We're thrilled to have Margaret Corbit joining us as a guest author this July. We asked Margaret (shown right on the Great Wall) to introduce herself:
How did a middle-aged white girl plant ecologist get into virtual worlds? Fair question. I worked at a supercomputing center for 15 years. At the same time that I was writing my thesis on hedgerows as conservation corridors for forest wildflowers, I was working full time at the Cornell Theory Center as the science writer. Then came the Web. And I was launched into visualization and interactivity and an online science book in 1993. Woo Hoo! One of my other lives is that of a graphic artist.
As the Web tsunami flooded us over us and into enterprise, I met Bruce Damer in October 1998 at a Webnet meeting in Toronto, and moved into 3D lock, stock, and barrel. I had already posted VRML worlds in our first Web site and was frustrated with the digital divide (at that time, the disconnectivity of most of the rest of the world). Bruce, playing Digigardener, was demonstrating a world over a phone line. Through the Contact Consortium I learned to play in Blaxxun, Cosmo Worlds, and then began my own projects in Active Worlds. This led to VLearn3D.org, now an archive of five fun years. More recently I have dabbled in SL, participated in some amazing planning projects for Croquet pre-Quack, and sniffed around Multiverse—very exciting to see all these variations on the Metaverse.
I believe that virtual worlds are intrinsically fun. I have also been pegged as a hopeless Pollyanna on more than one occasion. I am still learning about the relationships between games and virtual worlds. I think it’s a continuum. Surprisingly, not all the folks that participate in our programs necessarily want to create games in their worlds, but that is their very first reaction. I was lucky enough to attend one of Ernest Adams’ workshops and to have interacted with Dave Schwarz as he founded the Game Dsign Initiative at Cornell (GDIAC) and Andy Phelps at RIT. I co-teach a Fine Arts course at Cornell, Studio in Space and Time, with photography professor Barry Perlus, and struggle to get these people, who ought to be able to go there, to think beyond the landscape metaphor.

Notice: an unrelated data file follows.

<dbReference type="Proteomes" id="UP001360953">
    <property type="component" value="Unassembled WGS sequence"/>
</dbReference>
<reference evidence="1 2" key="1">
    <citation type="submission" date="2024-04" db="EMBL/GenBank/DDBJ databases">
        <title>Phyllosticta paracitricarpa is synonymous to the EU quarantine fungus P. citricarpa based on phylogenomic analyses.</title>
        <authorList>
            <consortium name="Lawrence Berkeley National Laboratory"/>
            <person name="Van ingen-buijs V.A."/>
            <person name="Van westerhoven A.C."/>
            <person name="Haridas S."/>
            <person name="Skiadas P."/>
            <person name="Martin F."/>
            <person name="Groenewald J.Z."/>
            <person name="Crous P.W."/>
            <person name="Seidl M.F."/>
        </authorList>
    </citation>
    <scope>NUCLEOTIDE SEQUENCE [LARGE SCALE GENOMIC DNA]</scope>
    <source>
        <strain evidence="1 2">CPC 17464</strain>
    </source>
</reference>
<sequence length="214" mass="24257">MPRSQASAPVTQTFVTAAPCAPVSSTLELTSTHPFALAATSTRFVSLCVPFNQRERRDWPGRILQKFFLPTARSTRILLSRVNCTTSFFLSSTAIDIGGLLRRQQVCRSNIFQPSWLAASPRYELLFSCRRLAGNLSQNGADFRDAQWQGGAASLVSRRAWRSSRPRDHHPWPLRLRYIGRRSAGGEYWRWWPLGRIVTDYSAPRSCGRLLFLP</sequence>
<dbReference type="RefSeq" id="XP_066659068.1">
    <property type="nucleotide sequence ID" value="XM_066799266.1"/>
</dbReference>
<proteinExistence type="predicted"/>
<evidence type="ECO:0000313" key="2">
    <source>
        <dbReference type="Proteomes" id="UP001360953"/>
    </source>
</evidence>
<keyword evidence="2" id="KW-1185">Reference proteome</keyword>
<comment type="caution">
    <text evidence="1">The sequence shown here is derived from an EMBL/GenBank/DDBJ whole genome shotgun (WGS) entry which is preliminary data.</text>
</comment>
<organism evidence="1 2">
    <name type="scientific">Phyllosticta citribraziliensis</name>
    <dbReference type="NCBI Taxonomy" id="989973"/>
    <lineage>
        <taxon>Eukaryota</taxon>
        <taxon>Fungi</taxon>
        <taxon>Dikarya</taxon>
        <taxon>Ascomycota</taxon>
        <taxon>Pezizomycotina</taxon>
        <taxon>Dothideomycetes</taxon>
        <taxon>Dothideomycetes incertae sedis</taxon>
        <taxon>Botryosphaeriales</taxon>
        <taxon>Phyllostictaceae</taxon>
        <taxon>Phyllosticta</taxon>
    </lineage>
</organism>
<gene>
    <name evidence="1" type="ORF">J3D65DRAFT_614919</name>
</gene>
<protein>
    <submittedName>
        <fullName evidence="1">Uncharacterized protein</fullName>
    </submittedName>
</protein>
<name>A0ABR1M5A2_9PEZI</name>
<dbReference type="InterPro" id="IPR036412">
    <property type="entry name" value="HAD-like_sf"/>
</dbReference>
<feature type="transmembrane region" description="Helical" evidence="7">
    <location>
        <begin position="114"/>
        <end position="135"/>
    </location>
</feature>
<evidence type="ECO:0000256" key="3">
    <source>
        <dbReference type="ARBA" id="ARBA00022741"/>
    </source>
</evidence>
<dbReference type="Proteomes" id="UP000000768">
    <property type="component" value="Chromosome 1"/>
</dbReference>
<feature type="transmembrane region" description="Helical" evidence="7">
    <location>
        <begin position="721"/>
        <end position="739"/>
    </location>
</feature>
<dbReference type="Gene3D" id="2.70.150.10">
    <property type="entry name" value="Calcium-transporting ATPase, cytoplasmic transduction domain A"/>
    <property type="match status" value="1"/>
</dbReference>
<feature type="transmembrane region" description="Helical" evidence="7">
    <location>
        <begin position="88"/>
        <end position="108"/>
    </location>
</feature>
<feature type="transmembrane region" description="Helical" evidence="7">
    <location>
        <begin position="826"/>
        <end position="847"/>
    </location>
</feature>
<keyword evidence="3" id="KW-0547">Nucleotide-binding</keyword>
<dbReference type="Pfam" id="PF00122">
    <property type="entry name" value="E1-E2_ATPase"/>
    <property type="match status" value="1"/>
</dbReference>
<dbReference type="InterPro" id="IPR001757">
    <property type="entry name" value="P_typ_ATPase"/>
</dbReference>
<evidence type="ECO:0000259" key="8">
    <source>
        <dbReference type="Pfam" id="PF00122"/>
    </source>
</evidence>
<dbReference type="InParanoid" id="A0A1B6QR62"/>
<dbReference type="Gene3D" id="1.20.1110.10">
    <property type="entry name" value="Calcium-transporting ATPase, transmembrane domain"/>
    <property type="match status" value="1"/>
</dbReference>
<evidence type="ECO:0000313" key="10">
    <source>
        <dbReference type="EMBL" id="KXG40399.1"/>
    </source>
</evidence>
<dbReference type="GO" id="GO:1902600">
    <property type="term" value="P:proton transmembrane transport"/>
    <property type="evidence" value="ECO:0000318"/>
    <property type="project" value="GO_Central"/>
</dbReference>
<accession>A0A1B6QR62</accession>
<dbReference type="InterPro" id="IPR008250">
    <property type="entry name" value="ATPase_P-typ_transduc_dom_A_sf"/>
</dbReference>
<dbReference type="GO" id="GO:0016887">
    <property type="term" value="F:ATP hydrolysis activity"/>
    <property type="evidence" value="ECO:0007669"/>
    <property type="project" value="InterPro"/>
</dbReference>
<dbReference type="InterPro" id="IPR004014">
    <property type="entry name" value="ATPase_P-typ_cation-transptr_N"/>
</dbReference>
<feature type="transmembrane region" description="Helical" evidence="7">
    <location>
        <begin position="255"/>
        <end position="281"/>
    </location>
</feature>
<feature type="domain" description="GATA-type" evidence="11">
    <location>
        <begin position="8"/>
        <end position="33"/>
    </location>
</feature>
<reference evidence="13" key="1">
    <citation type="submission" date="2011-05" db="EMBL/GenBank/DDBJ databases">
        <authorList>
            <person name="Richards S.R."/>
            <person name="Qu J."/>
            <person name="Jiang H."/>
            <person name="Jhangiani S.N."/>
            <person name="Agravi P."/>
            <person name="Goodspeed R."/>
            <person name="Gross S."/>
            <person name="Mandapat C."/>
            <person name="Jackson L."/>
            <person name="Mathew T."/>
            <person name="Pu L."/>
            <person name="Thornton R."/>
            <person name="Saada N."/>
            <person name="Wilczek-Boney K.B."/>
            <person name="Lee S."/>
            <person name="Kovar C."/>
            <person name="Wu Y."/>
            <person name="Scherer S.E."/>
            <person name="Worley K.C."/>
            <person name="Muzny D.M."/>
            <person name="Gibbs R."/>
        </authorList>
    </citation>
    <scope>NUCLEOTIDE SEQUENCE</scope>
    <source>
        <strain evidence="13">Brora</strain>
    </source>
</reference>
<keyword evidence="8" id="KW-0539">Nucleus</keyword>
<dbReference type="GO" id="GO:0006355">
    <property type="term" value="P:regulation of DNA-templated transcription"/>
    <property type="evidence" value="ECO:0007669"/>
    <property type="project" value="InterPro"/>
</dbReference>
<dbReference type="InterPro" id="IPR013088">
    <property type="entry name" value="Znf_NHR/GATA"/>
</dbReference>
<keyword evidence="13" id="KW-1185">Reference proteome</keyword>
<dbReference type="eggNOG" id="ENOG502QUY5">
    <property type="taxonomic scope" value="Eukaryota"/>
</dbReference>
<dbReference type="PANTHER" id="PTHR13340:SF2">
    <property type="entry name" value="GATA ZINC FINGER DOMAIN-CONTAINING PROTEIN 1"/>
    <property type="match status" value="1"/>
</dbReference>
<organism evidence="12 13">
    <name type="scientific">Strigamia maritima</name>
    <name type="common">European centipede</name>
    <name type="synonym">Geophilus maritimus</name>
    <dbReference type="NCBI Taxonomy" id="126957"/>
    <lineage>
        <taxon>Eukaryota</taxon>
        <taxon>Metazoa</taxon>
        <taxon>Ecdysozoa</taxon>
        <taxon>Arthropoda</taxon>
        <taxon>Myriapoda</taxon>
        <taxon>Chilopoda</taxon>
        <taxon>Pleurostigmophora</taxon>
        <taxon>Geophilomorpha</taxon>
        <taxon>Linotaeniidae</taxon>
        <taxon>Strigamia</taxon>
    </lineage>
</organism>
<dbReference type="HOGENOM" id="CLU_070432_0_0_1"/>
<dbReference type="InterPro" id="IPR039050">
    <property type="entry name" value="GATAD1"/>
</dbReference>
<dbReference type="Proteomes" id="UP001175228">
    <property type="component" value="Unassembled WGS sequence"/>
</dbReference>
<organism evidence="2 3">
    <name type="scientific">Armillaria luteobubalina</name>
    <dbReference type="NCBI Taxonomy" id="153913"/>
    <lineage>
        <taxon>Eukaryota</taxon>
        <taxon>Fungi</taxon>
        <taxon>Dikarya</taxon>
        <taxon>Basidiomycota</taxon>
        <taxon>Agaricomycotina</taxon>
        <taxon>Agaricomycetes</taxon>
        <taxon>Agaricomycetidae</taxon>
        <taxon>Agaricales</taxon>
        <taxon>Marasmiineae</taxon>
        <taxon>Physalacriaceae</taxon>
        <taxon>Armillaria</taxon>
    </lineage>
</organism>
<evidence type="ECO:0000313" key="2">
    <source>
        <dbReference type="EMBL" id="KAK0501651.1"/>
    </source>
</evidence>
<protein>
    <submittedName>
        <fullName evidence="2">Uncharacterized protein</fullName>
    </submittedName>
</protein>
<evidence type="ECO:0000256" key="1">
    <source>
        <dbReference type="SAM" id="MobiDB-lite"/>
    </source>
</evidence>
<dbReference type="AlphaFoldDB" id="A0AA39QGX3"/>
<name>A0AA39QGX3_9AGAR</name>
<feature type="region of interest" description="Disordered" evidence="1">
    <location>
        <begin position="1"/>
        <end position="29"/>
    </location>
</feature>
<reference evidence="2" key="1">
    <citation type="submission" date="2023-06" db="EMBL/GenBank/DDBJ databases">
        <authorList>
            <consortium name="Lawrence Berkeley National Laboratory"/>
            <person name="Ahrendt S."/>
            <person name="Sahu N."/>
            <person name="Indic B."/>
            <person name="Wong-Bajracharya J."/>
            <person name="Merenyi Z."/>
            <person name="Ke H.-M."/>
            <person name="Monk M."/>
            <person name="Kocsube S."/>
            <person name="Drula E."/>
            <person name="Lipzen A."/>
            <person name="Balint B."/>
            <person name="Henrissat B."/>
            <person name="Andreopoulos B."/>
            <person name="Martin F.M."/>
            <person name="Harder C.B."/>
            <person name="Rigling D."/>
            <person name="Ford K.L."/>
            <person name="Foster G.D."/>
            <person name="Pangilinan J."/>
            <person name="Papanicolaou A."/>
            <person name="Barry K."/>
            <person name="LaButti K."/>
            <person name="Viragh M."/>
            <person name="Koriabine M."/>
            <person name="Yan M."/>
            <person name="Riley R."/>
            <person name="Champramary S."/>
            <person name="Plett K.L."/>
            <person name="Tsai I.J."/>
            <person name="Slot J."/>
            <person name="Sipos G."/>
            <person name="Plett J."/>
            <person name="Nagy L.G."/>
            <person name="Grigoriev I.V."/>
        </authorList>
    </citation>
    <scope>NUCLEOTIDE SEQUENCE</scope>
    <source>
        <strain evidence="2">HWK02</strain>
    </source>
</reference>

My favorite worlds remain to this day the worlds that emerged from the Art Center College of Design under the guidance of Mike Heim and the Cyberforum. Where is the next artistic guru? Maybe Tobey Crockett will step up….
Right now I am preparing to run a workshop for teams of educators that will introduce them to virtual worlds and to our approach for launching folks into their own creative projects in this medium (called for now the SciFair Model). We have college faculty, middle school educators, graduate and undergraduate students coming to Ithaca for a few days of fun under the virtual sun.
And I have just moved administratively within the University to the office of the Associate Provost for Outreach. I think that says something about the maturing of the medium!
Thanks so much for joining us, Margaret -- we're looking forward to the discussion!